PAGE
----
In his petition now before us, Mace contends that his conviction was obtained by the use of a coerced confession; that it was obtained by use of evidence gained pursuant to an unconstitutional search and seizure; that it was obtained by a violation of the privilege against self-incrimination; that it was obtained by the unconstitutional failure of the state to disclose exculpatory evidence; and that he was denied constitutionally effective assistance of counsel. He also claims that he is entitled to relief because of newly discovered evidence.

It appears that the only allegations in appellant's petition that are now cognizable in a Rule 20 petition are the allegations of ineffective assistance of counsel and newly discovered evidence. The other allegations either could have been but were not raised at trial, or could have been but were not raised on appeal, or do not come within the scope of the Rule and are thus precluded from the post-conviction remedy, Rule 20.2(a)(3) and (5). Appellant's allegation of newly discovered evidence is insufficiently stated, Rule 20.1(e). Thus, the only claim before the trial court was the ground of ineffective counsel.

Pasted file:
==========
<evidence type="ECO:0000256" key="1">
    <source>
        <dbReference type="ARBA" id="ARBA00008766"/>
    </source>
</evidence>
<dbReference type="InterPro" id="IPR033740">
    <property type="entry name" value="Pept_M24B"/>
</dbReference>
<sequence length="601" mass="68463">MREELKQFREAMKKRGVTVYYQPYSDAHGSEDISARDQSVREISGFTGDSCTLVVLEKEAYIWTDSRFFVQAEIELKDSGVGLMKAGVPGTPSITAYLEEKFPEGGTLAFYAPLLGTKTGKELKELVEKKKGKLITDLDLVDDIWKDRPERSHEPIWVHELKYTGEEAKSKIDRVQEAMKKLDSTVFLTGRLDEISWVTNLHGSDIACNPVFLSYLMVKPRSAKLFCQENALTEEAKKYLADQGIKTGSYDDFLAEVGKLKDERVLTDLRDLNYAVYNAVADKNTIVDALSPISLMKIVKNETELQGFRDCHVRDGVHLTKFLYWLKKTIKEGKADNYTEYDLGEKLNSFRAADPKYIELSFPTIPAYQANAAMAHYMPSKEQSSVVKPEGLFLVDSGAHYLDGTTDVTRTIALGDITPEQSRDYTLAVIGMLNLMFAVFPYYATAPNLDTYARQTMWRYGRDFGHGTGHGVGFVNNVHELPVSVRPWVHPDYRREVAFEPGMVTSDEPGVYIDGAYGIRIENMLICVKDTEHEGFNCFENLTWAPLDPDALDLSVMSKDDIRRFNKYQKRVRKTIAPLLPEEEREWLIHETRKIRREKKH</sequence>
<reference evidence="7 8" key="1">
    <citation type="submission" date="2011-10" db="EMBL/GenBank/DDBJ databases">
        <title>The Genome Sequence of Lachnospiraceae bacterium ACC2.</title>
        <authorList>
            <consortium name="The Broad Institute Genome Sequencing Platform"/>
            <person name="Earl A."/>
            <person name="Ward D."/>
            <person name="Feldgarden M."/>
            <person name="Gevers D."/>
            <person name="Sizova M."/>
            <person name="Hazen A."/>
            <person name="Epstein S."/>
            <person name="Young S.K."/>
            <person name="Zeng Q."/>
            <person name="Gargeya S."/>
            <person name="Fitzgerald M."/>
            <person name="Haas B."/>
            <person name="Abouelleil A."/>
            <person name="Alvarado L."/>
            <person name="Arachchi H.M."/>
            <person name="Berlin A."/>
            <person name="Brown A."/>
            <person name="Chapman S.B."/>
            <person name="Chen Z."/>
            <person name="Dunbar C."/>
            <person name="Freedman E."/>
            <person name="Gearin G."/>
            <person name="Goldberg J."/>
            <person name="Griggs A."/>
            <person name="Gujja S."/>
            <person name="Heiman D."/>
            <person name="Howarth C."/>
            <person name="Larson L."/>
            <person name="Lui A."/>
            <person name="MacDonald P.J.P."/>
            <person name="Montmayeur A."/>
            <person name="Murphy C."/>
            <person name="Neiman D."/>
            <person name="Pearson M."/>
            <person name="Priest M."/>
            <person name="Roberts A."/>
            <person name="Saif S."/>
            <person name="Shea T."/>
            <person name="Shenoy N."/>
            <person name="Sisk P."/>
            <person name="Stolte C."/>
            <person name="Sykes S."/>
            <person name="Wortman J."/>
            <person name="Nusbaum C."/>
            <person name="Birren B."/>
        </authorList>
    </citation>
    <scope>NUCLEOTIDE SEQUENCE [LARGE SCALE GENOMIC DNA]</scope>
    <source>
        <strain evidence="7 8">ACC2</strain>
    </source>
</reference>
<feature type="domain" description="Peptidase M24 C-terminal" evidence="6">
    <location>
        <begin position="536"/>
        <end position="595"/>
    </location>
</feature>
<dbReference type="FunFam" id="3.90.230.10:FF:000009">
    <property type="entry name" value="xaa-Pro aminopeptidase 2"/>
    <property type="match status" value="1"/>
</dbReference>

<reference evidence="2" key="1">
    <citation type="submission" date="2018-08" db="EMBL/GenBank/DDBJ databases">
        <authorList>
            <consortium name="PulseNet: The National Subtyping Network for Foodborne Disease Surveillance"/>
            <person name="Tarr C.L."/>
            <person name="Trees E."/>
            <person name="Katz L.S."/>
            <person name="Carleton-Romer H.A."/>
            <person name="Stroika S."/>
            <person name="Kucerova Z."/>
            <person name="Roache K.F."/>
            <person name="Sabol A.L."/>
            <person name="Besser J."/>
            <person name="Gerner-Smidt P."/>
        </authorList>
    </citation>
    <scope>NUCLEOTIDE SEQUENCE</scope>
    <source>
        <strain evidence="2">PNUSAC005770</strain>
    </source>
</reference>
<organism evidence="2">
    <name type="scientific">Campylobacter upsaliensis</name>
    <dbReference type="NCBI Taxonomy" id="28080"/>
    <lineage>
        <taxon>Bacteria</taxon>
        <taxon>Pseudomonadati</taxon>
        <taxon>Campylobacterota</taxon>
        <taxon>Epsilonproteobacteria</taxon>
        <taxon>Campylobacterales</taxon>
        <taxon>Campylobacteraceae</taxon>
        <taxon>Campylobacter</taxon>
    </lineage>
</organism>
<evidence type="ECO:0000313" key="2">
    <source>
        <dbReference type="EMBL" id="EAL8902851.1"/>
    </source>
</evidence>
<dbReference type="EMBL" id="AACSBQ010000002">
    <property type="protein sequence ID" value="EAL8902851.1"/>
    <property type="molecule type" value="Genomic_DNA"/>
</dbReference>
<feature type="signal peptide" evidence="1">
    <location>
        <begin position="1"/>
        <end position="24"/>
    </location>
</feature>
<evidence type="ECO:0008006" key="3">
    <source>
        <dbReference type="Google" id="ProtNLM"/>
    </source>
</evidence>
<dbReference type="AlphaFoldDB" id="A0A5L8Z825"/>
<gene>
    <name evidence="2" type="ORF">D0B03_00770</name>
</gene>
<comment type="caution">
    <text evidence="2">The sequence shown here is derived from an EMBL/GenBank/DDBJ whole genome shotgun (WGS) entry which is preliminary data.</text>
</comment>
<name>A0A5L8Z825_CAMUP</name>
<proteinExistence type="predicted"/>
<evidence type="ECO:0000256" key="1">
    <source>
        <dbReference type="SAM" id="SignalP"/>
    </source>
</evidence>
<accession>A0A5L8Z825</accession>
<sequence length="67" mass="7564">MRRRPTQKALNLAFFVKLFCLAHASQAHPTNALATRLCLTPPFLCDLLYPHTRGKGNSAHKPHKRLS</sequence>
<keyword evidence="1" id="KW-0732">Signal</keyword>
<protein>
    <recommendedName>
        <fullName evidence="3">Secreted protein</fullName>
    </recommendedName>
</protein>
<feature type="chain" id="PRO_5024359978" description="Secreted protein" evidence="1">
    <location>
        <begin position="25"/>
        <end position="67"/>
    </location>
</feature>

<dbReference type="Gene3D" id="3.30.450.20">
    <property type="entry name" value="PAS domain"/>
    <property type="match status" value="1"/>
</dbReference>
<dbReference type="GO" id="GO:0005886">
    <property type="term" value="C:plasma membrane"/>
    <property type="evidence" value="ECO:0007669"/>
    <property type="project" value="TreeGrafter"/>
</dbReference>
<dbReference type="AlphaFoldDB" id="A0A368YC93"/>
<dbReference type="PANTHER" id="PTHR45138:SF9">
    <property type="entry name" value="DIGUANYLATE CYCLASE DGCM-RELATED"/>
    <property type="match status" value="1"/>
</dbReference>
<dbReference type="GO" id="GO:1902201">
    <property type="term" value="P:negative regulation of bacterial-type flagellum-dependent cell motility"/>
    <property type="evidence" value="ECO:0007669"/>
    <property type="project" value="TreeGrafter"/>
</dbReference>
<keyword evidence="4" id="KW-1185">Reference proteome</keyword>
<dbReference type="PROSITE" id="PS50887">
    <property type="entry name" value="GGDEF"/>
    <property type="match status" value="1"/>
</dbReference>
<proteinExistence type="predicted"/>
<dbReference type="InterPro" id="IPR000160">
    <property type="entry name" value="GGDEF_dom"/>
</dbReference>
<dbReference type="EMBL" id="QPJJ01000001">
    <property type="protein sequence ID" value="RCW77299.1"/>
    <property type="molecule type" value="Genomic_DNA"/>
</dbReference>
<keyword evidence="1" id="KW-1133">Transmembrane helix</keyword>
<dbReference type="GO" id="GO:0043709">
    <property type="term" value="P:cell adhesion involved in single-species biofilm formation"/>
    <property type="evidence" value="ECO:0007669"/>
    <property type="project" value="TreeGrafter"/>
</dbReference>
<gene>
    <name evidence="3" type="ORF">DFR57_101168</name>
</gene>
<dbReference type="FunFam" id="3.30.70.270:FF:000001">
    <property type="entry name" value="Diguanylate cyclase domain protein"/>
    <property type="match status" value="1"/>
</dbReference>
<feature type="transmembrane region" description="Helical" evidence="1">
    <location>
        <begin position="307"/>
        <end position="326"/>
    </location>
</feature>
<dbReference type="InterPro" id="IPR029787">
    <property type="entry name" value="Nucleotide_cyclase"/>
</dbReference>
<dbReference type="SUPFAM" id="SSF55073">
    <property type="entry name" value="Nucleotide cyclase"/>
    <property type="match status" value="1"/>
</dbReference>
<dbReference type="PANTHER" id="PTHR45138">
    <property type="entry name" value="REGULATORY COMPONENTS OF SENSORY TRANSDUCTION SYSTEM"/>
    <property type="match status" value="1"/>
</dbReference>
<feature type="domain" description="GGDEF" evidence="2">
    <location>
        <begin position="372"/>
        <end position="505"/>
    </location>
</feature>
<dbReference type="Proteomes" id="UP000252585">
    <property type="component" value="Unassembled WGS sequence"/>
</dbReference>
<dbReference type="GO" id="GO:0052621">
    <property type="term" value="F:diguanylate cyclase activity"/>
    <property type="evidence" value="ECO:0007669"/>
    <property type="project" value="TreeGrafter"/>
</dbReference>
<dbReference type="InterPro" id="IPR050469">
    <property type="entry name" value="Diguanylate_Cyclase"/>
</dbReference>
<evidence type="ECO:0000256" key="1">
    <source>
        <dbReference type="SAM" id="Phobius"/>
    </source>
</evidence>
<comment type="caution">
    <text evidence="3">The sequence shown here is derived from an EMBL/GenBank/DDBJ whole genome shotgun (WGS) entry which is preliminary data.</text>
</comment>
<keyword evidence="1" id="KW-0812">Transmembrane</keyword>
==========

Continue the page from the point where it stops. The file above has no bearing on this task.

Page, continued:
Rule 20.2(b) provides the following: "The court shall not grant relief on a second or successive petition on the same or similar grounds on behalf of the same petitioner. A second or successive petition on different grounds shall be denied unless the petition shows both that good cause exists why the new ground or grounds were not known or could not have been ascertained through reasonable diligence when the first petition was heard, and that failure to entertain the petition will result in a miscarriage of justice."